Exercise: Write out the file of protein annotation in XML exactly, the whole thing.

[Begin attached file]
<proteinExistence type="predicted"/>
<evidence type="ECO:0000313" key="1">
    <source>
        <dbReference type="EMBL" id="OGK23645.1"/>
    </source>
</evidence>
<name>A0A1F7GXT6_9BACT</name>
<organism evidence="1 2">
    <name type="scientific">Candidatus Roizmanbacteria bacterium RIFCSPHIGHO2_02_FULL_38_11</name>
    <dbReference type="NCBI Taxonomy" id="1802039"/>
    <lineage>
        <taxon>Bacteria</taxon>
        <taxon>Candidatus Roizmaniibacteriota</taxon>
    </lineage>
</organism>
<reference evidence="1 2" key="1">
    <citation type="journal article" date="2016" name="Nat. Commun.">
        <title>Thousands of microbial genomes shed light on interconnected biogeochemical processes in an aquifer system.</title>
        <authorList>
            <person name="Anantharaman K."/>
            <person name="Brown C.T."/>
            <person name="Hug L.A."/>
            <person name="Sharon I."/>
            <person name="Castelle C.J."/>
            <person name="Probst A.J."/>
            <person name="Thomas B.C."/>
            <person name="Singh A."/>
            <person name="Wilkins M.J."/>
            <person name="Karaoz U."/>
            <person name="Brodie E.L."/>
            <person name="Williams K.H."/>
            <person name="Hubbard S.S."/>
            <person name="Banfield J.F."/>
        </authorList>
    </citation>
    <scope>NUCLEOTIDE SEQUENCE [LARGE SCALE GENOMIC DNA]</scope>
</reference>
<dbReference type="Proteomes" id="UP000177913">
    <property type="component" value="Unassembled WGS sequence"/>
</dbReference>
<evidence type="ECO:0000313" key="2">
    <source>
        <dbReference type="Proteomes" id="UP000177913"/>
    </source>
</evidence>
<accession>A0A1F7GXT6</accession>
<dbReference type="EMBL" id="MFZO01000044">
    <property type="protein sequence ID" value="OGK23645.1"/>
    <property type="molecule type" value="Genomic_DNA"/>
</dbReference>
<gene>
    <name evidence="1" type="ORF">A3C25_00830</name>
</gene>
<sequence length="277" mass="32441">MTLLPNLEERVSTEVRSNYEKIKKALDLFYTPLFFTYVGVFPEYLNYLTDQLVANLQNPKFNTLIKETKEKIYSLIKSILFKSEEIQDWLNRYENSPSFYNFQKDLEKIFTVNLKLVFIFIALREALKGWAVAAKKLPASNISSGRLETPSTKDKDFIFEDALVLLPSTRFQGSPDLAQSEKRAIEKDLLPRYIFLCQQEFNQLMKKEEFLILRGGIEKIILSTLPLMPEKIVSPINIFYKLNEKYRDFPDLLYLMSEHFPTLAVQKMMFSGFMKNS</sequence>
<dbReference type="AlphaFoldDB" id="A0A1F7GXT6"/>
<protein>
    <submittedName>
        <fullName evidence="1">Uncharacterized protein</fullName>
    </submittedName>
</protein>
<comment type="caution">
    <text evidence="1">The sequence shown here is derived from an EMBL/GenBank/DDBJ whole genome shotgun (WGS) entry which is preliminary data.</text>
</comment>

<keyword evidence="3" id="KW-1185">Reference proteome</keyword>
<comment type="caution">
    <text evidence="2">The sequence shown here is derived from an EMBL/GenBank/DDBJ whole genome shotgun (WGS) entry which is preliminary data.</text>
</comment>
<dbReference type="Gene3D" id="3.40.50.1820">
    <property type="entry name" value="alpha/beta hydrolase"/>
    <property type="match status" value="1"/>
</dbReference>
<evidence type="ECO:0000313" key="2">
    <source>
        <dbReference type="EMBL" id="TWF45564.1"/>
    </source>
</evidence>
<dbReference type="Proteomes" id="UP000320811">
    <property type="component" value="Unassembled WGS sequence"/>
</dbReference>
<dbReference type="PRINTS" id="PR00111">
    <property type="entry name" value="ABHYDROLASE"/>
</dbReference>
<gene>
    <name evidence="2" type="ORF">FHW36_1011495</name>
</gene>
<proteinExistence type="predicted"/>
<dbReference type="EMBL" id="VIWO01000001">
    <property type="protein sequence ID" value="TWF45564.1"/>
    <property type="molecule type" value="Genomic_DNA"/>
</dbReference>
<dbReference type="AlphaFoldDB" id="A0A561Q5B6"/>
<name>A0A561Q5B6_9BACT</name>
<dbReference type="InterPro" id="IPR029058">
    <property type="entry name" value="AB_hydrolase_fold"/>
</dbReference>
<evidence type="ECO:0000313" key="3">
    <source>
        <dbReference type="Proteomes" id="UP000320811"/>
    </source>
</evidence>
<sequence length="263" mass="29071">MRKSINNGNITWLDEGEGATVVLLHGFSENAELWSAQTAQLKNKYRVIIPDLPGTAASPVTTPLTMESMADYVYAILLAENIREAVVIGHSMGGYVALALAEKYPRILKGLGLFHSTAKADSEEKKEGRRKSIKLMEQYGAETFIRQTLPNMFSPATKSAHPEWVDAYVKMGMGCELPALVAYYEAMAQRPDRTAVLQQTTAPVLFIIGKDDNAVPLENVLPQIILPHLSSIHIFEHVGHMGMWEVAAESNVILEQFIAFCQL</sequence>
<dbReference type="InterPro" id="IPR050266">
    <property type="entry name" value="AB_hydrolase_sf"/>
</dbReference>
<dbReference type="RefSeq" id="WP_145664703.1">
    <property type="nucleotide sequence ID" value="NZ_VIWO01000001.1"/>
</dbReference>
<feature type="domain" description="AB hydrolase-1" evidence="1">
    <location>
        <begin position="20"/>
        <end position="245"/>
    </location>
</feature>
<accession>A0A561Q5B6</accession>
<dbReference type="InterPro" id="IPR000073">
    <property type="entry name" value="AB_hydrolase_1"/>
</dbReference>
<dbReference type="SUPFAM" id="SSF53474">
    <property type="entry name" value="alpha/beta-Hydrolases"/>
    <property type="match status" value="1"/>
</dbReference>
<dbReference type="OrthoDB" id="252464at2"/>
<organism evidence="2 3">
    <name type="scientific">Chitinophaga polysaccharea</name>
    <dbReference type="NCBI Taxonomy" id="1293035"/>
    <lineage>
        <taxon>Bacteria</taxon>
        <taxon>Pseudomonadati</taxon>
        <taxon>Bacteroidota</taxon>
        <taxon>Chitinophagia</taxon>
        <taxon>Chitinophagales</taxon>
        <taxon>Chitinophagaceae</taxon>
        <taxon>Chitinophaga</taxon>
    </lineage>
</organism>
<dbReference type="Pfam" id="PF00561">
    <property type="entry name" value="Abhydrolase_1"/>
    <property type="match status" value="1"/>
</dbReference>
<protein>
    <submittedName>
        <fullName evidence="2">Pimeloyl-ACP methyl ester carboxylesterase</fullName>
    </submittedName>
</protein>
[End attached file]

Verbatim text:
<proteinExistence type="predicted"/>
<evidence type="ECO:0000313" key="1">
    <source>
        <dbReference type="EMBL" id="OGK23645.1"/>
    </source>
</evidence>
<name>A0A1F7GXT6_9BACT</name>
<organism evidence="1 2">
    <name type="scientific">Candidatus Roizmanbacteria bacterium RIFCSPHIGHO2_02_FULL_38_11</name>
    <dbReference type="NCBI Taxonomy" id="1802039"/>
    <lineage>
        <taxon>Bacteria</taxon>
        <taxon>Candidatus Roizmaniibacteriota</taxon>
    </lineage>
</organism>
<reference evidence="1 2" key="1">
    <citation type="journal article" date="2016" name="Nat. Commun.">
        <title>Thousands of microbial genomes shed light on interconnected biogeochemical processes in an aquifer system.</title>
        <authorList>
            <person name="Anantharaman K."/>
            <person name="Brown C.T."/>
            <person name="Hug L.A."/>
            <person name="Sharon I."/>
            <person name="Castelle C.J."/>
            <person name="Probst A.J."/>
            <person name="Thomas B.C."/>
            <person name="Singh A."/>
            <person name="Wilkins M.J."/>
            <person name="Karaoz U."/>
            <person name="Brodie E.L."/>
            <person name="Williams K.H."/>
            <person name="Hubbard S.S."/>
            <person name="Banfield J.F."/>
        </authorList>
    </citation>
    <scope>NUCLEOTIDE SEQUENCE [LARGE SCALE GENOMIC DNA]</scope>
</reference>
<dbReference type="Proteomes" id="UP000177913">
    <property type="component" value="Unassembled WGS sequence"/>
</dbReference>
<evidence type="ECO:0000313" key="2">
    <source>
        <dbReference type="Proteomes" id="UP000177913"/>
    </source>
</evidence>
<accession>A0A1F7GXT6</accession>
<dbReference type="EMBL" id="MFZO01000044">
    <property type="protein sequence ID" value="OGK23645.1"/>
    <property type="molecule type" value="Genomic_DNA"/>
</dbReference>
<gene>
    <name evidence="1" type="ORF">A3C25_00830</name>
</gene>
<sequence length="277" mass="32441">MTLLPNLEERVSTEVRSNYEKIKKALDLFYTPLFFTYVGVFPEYLNYLTDQLVANLQNPKFNTLIKETKEKIYSLIKSILFKSEEIQDWLNRYENSPSFYNFQKDLEKIFTVNLKLVFIFIALREALKGWAVAAKKLPASNISSGRLETPSTKDKDFIFEDALVLLPSTRFQGSPDLAQSEKRAIEKDLLPRYIFLCQQEFNQLMKKEEFLILRGGIEKIILSTLPLMPEKIVSPINIFYKLNEKYRDFPDLLYLMSEHFPTLAVQKMMFSGFMKNS</sequence>
<dbReference type="AlphaFoldDB" id="A0A1F7GXT6"/>
<protein>
    <submittedName>
        <fullName evidence="1">Uncharacterized protein</fullName>
    </submittedName>
</protein>
<comment type="caution">
    <text evidence="1">The sequence shown here is derived from an EMBL/GenBank/DDBJ whole genome shotgun (WGS) entry which is preliminary data.</text>
</comment>

<keyword evidence="3" id="KW-1185">Reference proteome</keyword>
<comment type="caution">
    <text evidence="2">The sequence shown here is derived from an EMBL/GenBank/DDBJ whole genome shotgun (WGS) entry which is preliminary data.</text>
</comment>
<dbReference type="Gene3D" id="3.40.50.1820">
    <property type="entry name" value="alpha/beta hydrolase"/>
    <property type="match status" value="1"/>
</dbReference>
<evidence type="ECO:0000313" key="2">
    <source>
        <dbReference type="EMBL" id="TWF45564.1"/>
    </source>
</evidence>
<dbReference type="Proteomes" id="UP000320811">
    <property type="component" value="Unassembled WGS sequence"/>
</dbReference>
<dbReference type="PRINTS" id="PR00111">
    <property type="entry name" value="ABHYDROLASE"/>
</dbReference>
<gene>
    <name evidence="2" type="ORF">FHW36_1011495</name>
</gene>
<proteinExistence type="predicted"/>
<dbReference type="EMBL" id="VIWO01000001">
    <property type="protein sequence ID" value="TWF45564.1"/>
    <property type="molecule type" value="Genomic_DNA"/>
</dbReference>
<dbReference type="AlphaFoldDB" id="A0A561Q5B6"/>
<name>A0A561Q5B6_9BACT</name>
<dbReference type="InterPro" id="IPR029058">
    <property type="entry name" value="AB_hydrolase_fold"/>
</dbReference>
<evidence type="ECO:0000313" key="3">
    <source>
        <dbReference type="Proteomes" id="UP000320811"/>
    </source>
</evidence>
<sequence length="263" mass="29071">MRKSINNGNITWLDEGEGATVVLLHGFSENAELWSAQTAQLKNKYRVIIPDLPGTAASPVTTPLTMESMADYVYAILLAENIREAVVIGHSMGGYVALALAEKYPRILKGLGLFHSTAKADSEEKKEGRRKSIKLMEQYGAETFIRQTLPNMFSPATKSAHPEWVDAYVKMGMGCELPALVAYYEAMAQRPDRTAVLQQTTAPVLFIIGKDDNAVPLENVLPQIILPHLSSIHIFEHVGHMGMWEVAAESNVILEQFIAFCQL</sequence>
<dbReference type="InterPro" id="IPR050266">
    <property type="entry name" value="AB_hydrolase_sf"/>
</dbReference>
<dbReference type="RefSeq" id="WP_145664703.1">
    <property type="nucleotide sequence ID" value="NZ_VIWO01000001.1"/>
</dbReference>
<feature type="domain" description="AB hydrolase-1" evidence="1">
    <location>
        <begin position="20"/>
        <end position="245"/>
    </location>
</feature>
<accession>A0A561Q5B6</accession>
<dbReference type="InterPro" id="IPR000073">
    <property type="entry name" value="AB_hydrolase_1"/>
</dbReference>
<dbReference type="SUPFAM" id="SSF53474">
    <property type="entry name" value="alpha/beta-Hydrolases"/>
    <property type="match status" value="1"/>
</dbReference>
<dbReference type="OrthoDB" id="252464at2"/>
<organism evidence="2 3">
    <name type="scientific">Chitinophaga polysaccharea</name>
    <dbReference type="NCBI Taxonomy" id="1293035"/>
    <lineage>
        <taxon>Bacteria</taxon>
        <taxon>Pseudomonadati</taxon>
        <taxon>Bacteroidota</taxon>
        <taxon>Chitinophagia</taxon>
        <taxon>Chitinophagales</taxon>
        <taxon>Chitinophagaceae</taxon>
        <taxon>Chitinophaga</taxon>
    </lineage>
</organism>
<dbReference type="Pfam" id="PF00561">
    <property type="entry name" value="Abhydrolase_1"/>
    <property type="match status" value="1"/>
</dbReference>
<protein>
    <submittedName>
        <fullName evidence="2">Pimeloyl-ACP methyl ester carboxylesterase</fullName>
    </submittedName>
</protein>